William “Bill” Harwood, a native of Grand Forks, will serve as this year’s Department of History Robert Wilkins Lecturer. He will present “From a Writer’s Perspective: My Life in the Foreign Service from Mogadishu to Moscow” at 7 p.m. Tuesday, April 1, in Room 7, Education Building.
A graduate of Grand Forks Central High School (1964) and the University of North Dakota (1968) with a bachelor’s degree in History and Honors, Bill continued his education at the University of Illinois, receiving his Ph.D. in 1977.
His focus on Russia, Poland, and the broader areas of Modern European History while at Illinois ultimately led him to the United States Information Agency (USIA), now a part of the State Department. Throughout his twenty-plus year career with the Foreign Service Office, Bill served in Bangladesh, Nepal, Poland, India, Somalia, Russia, and Pakistan.
Working in the area of cultural affairs, he arranged for American economists to speak abroad on their fields of expertise, aided with the Fulbright Program, organized tours by American jazz groups throughout India, and paved the way for the North Texas State Brass Band to tour Russia. In many of his postings, he served as the local information officer for the United States, ensuring the placement of articles regarding the United States in the local media. Moreover, he gathered local press items reflecting the regional view of the United States. Additionally, he served as a spokesman for the United States in the area of his posting. Along the way, he learned Polish, Russian, French, German, Hindi, Napali, Urdu, Bengali, Greek, and Latin.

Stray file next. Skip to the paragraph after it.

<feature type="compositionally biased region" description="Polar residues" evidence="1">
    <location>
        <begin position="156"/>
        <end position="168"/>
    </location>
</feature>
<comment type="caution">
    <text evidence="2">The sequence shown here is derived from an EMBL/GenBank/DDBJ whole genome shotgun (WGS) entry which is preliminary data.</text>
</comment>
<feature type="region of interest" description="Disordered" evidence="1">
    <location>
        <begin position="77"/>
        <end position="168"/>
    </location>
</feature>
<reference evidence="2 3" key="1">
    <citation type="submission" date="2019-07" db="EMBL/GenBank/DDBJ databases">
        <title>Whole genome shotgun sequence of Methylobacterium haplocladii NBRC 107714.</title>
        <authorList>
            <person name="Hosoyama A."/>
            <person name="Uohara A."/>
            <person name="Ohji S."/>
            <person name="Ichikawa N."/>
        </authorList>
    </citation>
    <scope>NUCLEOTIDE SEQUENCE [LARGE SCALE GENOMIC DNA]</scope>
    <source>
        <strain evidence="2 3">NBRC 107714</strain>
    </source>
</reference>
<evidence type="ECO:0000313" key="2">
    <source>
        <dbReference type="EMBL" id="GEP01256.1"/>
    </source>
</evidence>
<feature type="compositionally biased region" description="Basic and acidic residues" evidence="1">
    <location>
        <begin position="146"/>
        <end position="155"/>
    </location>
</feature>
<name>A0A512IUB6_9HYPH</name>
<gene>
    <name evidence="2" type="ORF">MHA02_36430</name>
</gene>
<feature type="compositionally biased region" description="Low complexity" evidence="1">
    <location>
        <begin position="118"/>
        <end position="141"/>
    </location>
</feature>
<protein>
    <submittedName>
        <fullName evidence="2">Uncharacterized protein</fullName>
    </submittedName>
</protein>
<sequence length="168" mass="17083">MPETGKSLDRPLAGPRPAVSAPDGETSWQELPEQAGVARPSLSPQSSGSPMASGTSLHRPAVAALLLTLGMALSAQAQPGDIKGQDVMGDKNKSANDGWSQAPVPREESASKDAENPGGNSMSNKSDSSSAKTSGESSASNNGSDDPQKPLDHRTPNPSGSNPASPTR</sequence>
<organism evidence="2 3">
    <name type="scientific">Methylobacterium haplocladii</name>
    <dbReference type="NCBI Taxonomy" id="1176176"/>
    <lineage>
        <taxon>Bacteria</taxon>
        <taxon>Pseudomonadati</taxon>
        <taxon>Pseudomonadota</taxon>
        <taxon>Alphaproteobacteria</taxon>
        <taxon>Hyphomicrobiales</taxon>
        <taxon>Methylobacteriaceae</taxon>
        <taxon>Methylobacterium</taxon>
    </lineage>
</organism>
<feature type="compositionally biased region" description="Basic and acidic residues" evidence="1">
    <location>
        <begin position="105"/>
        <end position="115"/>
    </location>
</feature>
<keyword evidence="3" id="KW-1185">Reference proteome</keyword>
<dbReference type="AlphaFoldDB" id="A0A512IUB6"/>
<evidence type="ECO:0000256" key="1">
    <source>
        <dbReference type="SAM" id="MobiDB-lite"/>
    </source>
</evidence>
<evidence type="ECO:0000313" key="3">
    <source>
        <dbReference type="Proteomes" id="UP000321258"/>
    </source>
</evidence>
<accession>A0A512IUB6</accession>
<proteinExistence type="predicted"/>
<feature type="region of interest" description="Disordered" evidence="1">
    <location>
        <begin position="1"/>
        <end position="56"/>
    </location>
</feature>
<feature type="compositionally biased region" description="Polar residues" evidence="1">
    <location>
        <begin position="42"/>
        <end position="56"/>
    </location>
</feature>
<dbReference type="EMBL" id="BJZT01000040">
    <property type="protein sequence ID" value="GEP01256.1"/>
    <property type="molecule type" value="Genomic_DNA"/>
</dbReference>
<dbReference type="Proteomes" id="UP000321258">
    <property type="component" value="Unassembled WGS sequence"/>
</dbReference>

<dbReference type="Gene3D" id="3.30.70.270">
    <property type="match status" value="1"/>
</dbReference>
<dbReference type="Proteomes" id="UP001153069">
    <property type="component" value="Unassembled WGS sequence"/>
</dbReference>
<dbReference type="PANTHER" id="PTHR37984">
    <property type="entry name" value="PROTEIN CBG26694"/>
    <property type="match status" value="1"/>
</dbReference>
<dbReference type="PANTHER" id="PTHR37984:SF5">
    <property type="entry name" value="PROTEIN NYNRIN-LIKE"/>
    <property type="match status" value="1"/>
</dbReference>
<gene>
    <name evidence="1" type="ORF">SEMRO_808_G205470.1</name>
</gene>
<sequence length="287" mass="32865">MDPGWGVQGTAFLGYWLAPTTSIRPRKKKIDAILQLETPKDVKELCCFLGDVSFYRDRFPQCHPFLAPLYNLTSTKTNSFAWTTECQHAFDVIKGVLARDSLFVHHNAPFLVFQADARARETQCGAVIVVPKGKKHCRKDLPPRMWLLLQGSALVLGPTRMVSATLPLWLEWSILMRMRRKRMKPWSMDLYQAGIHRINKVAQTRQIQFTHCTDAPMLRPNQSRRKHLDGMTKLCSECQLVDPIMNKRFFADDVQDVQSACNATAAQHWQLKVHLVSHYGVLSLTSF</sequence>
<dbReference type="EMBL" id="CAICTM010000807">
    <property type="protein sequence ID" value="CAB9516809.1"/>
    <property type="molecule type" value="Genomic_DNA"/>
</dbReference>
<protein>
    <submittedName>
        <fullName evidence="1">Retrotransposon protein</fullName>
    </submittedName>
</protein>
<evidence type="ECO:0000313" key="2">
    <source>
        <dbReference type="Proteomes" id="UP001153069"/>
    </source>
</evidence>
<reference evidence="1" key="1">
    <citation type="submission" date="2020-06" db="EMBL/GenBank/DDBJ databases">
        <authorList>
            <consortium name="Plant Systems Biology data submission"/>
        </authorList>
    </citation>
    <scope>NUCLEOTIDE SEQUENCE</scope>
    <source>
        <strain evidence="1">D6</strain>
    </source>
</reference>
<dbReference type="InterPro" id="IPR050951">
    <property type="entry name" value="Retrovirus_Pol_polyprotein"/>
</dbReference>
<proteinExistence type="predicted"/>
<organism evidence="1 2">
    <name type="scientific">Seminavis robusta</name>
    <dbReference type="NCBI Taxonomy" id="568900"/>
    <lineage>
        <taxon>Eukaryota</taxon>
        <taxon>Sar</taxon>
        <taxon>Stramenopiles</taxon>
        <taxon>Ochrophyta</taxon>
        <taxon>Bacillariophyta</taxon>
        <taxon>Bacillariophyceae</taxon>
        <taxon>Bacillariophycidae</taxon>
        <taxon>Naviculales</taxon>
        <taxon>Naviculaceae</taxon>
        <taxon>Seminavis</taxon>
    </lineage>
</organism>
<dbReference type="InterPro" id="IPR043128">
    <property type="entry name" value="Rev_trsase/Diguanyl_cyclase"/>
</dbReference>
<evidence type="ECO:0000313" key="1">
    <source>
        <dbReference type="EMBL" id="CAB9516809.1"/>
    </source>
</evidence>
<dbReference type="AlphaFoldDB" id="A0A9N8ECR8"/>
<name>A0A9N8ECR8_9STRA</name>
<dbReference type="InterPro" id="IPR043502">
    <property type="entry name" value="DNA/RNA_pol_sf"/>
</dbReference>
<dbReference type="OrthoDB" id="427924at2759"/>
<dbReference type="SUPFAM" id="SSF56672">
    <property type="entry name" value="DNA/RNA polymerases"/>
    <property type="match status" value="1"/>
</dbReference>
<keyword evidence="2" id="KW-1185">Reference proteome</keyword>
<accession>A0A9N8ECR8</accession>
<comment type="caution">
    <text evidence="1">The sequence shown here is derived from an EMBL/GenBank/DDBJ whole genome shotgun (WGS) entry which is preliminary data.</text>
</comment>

His father, Theodore H. Harwood, served as Dean of the UND Medical School from 1953 to 1972, and his sister and brother are also UND alumni.
Since his retirement from the State Department, Bill lives in Burlington, Vermont, where he spends his time teaching and performing music and in volunteer projects associated with his church.
The Wilkins Lecture:
The Robert P. Wilkins Lecture Series was established by the UND Department of History as a tribute to the long service, dedication to teaching, and intellectual curiosity of Professor Wilkins (1914-1989).
Wilkins, who earned degrees from Indiana University and West Virginia University , joined the History Department in 1945, where he offered courses in Ancient, Medieval, Modern European, American, and Canadian History, and also developed a series of courses on popular culture, particularly in the area of American popular music. His wife, Wynona, taught French. He taught at the University of Oklahoma during a 1962 leave of absence and in 1964 took a position at Marshall University. He returned to UND in 1967 to teach and to be editor of the North Dakota Quarterly, developing it into one of the region’s premier academic journals. He specialized in North Dakota history, and he and Wynona authored North Dakota: A Bicentennial History. He retired in 1981 and continued to conduct research and publish. For a full decade after his retirement, he volunteered to teach at least one class each semester. He died in 1998.
David L. Dodds
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